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on 14 September 2014
A quiet, graceful and stunning book. Lara's analysis of her parents' relationship, long after her father has died, and just after her mother's death. I loved this story so much, and identified hugely with the need to know and understand, and the need to respect the privacy of other people's emotions. Exquisite domestic detail, almost overwhelming in its intensity. The tricks memory plays, and the pain of understanding. This book will change your life.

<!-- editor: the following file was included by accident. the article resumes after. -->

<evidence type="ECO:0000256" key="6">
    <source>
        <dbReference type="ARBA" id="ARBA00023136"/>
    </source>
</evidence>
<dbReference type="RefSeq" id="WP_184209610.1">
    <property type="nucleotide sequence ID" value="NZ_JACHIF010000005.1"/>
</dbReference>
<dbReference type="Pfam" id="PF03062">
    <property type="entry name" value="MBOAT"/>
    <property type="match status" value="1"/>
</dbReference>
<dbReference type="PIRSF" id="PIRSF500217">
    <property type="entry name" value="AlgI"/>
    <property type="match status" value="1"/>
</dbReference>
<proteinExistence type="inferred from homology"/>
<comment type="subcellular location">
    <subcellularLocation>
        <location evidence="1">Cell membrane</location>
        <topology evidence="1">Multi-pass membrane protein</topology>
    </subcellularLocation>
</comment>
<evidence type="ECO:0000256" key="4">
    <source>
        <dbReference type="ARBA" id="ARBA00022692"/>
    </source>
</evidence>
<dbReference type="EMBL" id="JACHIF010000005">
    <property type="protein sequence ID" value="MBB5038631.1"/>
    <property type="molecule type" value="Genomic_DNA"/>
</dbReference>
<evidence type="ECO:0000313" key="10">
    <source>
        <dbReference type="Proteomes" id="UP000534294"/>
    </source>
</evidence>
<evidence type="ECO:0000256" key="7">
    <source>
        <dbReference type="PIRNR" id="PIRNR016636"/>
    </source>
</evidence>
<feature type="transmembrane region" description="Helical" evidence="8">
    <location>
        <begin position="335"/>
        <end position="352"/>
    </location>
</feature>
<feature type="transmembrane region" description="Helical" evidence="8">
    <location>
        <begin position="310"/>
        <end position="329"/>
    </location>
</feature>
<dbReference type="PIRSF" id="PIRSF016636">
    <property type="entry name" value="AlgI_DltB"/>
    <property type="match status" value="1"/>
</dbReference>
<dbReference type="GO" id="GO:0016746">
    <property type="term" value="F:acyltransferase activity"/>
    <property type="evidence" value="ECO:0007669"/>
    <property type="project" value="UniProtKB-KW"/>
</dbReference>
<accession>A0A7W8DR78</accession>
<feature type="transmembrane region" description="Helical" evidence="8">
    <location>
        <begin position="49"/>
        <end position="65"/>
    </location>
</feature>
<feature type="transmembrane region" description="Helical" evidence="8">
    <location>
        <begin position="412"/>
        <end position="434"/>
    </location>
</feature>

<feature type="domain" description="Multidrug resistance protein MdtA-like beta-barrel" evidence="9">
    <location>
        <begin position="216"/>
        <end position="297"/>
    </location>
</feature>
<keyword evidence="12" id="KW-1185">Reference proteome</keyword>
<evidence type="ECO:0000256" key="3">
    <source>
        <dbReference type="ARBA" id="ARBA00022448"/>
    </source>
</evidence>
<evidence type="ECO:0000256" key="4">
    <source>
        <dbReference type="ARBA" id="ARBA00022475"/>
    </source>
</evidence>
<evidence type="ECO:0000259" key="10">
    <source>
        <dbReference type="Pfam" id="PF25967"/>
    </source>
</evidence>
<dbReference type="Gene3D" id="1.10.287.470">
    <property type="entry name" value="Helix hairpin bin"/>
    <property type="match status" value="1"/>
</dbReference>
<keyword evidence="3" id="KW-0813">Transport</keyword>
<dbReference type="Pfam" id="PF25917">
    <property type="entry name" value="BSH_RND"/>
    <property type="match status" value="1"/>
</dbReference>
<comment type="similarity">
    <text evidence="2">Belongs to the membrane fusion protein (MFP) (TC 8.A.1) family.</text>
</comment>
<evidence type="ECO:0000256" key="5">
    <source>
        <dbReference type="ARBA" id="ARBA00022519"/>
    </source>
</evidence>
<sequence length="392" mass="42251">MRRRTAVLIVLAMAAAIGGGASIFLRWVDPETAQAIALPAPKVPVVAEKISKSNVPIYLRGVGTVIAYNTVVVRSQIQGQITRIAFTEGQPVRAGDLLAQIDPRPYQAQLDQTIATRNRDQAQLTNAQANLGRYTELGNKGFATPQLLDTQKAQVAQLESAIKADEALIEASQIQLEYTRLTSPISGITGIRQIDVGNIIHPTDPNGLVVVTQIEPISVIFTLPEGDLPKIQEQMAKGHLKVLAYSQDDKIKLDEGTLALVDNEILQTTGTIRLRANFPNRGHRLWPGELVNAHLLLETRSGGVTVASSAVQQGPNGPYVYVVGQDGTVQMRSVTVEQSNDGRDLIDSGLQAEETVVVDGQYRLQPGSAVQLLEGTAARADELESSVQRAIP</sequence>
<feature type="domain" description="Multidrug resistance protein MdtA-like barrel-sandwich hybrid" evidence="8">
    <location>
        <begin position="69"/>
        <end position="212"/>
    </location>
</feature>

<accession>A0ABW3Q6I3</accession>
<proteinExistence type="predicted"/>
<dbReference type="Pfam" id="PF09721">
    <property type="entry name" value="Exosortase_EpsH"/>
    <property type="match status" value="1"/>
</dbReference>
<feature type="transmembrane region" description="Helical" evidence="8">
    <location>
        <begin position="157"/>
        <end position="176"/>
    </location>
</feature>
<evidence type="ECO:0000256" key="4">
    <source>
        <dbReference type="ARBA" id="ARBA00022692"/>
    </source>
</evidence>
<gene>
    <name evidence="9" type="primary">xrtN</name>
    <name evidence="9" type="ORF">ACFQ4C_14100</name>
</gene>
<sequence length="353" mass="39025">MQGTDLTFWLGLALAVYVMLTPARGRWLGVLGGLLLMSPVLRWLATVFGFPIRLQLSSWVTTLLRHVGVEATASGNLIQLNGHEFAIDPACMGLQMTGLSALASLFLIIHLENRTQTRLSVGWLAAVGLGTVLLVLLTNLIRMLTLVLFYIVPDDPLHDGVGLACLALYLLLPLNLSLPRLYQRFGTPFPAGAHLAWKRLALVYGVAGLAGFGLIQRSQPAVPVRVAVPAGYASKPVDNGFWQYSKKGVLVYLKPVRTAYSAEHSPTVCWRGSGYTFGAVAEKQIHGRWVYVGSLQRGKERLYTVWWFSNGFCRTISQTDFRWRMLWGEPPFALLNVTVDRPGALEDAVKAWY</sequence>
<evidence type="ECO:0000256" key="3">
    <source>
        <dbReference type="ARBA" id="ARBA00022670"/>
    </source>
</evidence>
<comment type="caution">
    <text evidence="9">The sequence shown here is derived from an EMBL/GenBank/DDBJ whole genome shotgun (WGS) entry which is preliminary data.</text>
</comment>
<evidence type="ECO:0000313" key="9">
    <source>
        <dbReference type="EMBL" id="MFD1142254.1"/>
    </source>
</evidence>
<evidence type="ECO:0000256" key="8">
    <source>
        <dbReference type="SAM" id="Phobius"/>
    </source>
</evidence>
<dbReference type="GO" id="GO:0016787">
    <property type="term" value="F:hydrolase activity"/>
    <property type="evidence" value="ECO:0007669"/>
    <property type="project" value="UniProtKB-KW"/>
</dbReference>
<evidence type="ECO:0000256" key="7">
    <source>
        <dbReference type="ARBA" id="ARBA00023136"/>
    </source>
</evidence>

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on 7 June 2013
I chose 'All The Beggars Riding' as my holiday read and was not disappointed. It is an interesting story well written and with an original 'skew' on topics that are not particularly unusual in themselves. It is so beautifully written that I thoroughly enjoyed my reading and found it to be just the right vehicle for whiling away time on the beach or next to the pool - complex enough to pique my interest but light enough to be enjoyable.
I am glad I have discovered Lucy Caldwell and will be seeking out her other books to read.